“Cut off the Disney Channel. Cancel your park trip or your cruise if one is planned. If you own Disney stock, sell it,” Texas Lt. Gov. Dan Patrick advised his constituents in April. Though it pained him to let go of his nostalgic affection for the children’s entertainment behemoth, Disney’s efforts to “indoctrinate the children of America with their radical ‘woke’ views” forced his hand.

Patrick wasn’t alone. The Walt Disney Company’s decision to wade into the debate around Florida’s Parental Rights in Education law, which prohibits classroom instruction on sexual- and gender-identity issues through third grade, captured the American right’s attention and roused its fury. Disney CEO Bob Chapek confessed at the time that the firm’s employees and shareholders were “upset that we didn’t speak out against the bill.” So they committed to, as he said, “reassessing our approach to advocacy.” Conservative activists objected to the entertainment company’s intervention in a live culture war and set out to impose costs on the firm. “Boycott Disney!” protesters chanted outside the firm’s Burbank, California, headquarters. “Disney is demonic,” their signage read. “Disney, stop sexualizing our kids!” The right’s crusade culminated in victory when Florida’s legislature voted to strip the Walt Disney World Resort of its status as one of the state’s more than 1,800 special districts—effective next year.

Over the spring, the furor felt overwhelming. The “boycott Disney” movement was a potent force online, and the accompanying demonstrations in the streets suggested that a historic cultural moment was upon us. The company alienated the right, so right-leaning politicians exacted a toll from the firm. The “new Republican Party” showed it didn’t just talk a good game, and Disney took it on the chin. At least, it seemed that way at the time. But the company’s quarterly earnings tell another story.

On Wednesday, Disney reported a staggering 72 percent increase in revenue from its parks year over year. Attendance has neared or exceeded pre-pandemic levels despite soaring consumer costs. The company’s on-site hotels and cruises are up, running, and booking reservations. The streaming service Disney+ also outperformed expectations. The service has eclipsed Netflix’s total number of paying subscribers and is still on track to achieve profitability by 2024. Even as the streaming model itself teeters, and investors in that sector demand returns on their investments, Disney’s backers are satisfied with the company’s trajectory. “Revenue rose 26 percent year on year to $21.5 [billion] in the quarter, and net profit rose 53 percent to $1.4 [billion],” the Financial Times reported. “Disney’s earnings per share of $1.09 were ahead of Wall Street estimates of 96 cents.” Bob Chapek’s contract as Disney’s CEO has been renewed.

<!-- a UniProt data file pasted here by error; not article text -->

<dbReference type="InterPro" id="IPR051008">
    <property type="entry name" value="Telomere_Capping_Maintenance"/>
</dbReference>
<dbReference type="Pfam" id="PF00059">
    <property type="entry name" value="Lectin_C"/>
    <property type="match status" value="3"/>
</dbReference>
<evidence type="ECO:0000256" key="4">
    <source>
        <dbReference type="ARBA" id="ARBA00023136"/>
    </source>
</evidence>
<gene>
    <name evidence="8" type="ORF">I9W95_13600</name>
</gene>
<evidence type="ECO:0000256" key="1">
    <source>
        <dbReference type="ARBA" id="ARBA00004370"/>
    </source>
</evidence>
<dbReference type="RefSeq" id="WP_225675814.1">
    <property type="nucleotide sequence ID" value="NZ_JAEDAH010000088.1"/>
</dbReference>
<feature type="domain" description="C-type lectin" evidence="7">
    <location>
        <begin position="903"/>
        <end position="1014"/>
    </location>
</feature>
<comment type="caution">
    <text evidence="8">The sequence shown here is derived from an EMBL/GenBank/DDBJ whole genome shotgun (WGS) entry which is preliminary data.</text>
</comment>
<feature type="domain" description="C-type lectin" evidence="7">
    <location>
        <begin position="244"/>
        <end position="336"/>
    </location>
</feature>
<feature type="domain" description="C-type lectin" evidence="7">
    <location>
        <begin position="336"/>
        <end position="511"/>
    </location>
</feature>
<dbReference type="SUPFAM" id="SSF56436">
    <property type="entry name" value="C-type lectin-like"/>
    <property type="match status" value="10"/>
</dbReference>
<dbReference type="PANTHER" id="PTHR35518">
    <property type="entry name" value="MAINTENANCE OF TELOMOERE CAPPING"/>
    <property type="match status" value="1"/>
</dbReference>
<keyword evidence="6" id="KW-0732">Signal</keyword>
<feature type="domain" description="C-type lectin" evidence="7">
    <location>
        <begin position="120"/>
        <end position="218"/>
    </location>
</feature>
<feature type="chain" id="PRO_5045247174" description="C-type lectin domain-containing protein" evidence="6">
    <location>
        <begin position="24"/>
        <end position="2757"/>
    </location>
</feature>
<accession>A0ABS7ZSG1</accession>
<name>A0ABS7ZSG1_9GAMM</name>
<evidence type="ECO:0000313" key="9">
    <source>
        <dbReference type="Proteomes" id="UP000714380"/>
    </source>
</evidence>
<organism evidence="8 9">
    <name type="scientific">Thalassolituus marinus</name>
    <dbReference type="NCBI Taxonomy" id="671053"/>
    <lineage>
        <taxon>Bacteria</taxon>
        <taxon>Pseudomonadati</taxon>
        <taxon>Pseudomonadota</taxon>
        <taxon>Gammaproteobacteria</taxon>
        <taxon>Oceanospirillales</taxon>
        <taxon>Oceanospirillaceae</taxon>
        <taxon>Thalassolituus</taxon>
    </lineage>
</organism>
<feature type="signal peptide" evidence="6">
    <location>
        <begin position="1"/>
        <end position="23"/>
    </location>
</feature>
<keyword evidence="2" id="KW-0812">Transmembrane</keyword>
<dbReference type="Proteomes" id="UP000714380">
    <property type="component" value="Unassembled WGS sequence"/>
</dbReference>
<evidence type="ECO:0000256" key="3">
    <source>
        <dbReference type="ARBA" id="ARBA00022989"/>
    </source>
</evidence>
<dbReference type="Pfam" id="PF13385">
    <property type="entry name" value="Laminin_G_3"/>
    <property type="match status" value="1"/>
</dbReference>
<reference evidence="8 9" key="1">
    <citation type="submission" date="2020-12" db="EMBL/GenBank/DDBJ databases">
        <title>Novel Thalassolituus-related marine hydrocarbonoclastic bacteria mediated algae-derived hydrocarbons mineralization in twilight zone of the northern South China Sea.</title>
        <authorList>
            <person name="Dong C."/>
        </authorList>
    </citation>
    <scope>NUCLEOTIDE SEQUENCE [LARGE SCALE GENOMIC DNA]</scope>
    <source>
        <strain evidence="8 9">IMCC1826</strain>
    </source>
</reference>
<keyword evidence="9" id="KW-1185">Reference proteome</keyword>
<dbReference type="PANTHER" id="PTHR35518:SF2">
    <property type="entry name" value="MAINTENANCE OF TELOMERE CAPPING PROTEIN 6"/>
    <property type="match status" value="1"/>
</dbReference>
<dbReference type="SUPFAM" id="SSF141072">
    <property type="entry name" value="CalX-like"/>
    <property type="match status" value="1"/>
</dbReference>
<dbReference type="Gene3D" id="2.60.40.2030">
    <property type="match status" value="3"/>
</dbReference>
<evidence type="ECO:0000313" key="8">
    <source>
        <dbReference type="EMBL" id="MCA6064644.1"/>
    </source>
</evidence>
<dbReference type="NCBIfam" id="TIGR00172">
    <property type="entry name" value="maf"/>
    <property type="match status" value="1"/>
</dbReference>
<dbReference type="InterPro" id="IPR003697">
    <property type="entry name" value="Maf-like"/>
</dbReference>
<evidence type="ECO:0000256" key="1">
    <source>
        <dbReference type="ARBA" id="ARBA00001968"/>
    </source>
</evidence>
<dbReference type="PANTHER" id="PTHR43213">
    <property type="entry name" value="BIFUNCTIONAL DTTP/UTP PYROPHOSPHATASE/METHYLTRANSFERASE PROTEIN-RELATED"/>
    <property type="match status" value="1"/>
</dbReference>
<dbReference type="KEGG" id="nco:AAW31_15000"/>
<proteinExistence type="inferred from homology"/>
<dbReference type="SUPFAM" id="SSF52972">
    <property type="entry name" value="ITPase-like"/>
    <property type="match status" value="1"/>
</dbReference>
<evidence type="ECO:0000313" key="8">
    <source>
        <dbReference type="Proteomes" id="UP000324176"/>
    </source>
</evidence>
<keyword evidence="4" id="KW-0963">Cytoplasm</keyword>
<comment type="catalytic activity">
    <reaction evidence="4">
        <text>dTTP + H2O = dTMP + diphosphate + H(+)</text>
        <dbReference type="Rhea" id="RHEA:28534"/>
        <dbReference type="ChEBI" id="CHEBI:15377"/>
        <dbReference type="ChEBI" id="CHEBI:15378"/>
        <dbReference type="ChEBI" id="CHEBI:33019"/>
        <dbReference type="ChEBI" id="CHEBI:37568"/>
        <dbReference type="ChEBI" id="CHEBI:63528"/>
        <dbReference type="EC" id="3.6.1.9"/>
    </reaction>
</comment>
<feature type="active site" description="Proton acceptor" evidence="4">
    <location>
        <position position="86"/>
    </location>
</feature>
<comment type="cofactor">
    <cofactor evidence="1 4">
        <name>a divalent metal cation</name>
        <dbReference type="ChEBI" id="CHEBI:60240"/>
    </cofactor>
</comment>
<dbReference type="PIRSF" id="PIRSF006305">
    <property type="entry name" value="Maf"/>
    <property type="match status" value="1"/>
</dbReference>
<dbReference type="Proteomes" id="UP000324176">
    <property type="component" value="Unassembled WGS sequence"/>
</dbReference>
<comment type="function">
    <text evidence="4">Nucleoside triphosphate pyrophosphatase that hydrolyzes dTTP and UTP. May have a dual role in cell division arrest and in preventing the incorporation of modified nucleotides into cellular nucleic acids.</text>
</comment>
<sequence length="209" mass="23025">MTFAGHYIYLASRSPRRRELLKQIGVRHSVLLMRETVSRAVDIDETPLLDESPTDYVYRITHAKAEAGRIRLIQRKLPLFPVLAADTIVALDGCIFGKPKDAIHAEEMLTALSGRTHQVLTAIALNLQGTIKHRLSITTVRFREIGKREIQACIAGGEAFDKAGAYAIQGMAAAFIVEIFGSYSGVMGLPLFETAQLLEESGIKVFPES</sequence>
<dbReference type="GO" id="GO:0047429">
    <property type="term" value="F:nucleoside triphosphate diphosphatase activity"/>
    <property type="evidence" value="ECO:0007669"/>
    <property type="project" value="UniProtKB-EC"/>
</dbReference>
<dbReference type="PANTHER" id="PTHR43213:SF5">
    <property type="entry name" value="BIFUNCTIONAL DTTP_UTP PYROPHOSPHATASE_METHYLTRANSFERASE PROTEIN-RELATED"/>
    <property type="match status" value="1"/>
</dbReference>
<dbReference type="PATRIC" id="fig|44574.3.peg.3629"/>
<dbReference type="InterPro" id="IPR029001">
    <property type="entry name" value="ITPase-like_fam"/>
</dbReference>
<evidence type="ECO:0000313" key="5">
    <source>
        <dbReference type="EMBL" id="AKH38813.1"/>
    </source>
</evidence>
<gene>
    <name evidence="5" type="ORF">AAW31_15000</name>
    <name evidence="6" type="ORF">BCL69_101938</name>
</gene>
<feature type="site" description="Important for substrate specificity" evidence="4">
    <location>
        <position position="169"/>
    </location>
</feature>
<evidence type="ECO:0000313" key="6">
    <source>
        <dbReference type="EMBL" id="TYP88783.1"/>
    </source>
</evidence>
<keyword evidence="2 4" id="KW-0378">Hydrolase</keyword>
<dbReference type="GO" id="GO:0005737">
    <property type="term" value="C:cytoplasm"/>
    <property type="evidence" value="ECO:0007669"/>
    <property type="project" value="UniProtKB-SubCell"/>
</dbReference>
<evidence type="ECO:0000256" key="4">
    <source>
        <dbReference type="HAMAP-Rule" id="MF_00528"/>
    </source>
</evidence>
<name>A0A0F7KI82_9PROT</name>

Florida’s shot across Disney’s bow did seem to shock the company and others like it into veering back into their lane—at least, for now. But the company has every reason to believe it will not lose the benefits it derives from providing municipal services in the 25,000-acre “improvement district” it operates in Orange and Osceola counties.

“The plan for Reedy Creek will be shared in the next few weeks,” said Gov. Ron DeSantis’s press secretary, Christina Pushaw, in late April. But by the end of July, no such plan had been released to the public. Some speculated that Tallahassee was unlikely to produce a plan that foisted the tax burden and municipal obligations formerly shouldered by Disney onto local residents, nor would it play a game of chicken with the district’s $1 billion in outstanding municipal bonds. That speculation was well-founded.

Late last month, Florida’s director of the state’s division of bond finance, Ben Watkins, revealed that state lawmakers are likely to establish a slightly more limited version of that special district in the next legislative session. Limited how? “The new district won’t have some of the powers previously granted that were never used,” Bloomberg News reported, “such as operating a nuclear power plant.”

It is safe to assume that the angry Americans on the right who set out on this crusade did not do so with the goal of preventing Walt Disney World Resort from achieving nuclear fission. They wanted to advance their cultural interests and impose pain on their opponents. They wanted Disney’s shareholders to suffer, its leadership discredited, and its products to stop promoting culturally progressive themes. The right’s cultural warriors certainly did advance their cultural objectives. They have not, however, seen their enemies driven before them; and the lamentations of their women are, so far, fairly muted. Disney’s shareholders and leadership have not suffered financial hardships, and the company’s commitment to supporting progressive causes seems as firm as ever.

Is this a loss for the right’s culture warriors? Not if they properly understand their own objectives and the limits of the tools at their disposal. By wielding the mechanisms of the state, DeSantis and Florida’s Republicans have established that there are consequences for firms that sacrifice their core competency to satisfy would-be activists in their ranks. The right demonstrated to actors in the private sector that acting like a left-wing pressure group will ensure that you’re treated like a left-wing pressure group. If, however, the right hoped to “Destroy Disney,” it’s failed miserably. Indeed, such an unrealistic objective was doomed from the outset.

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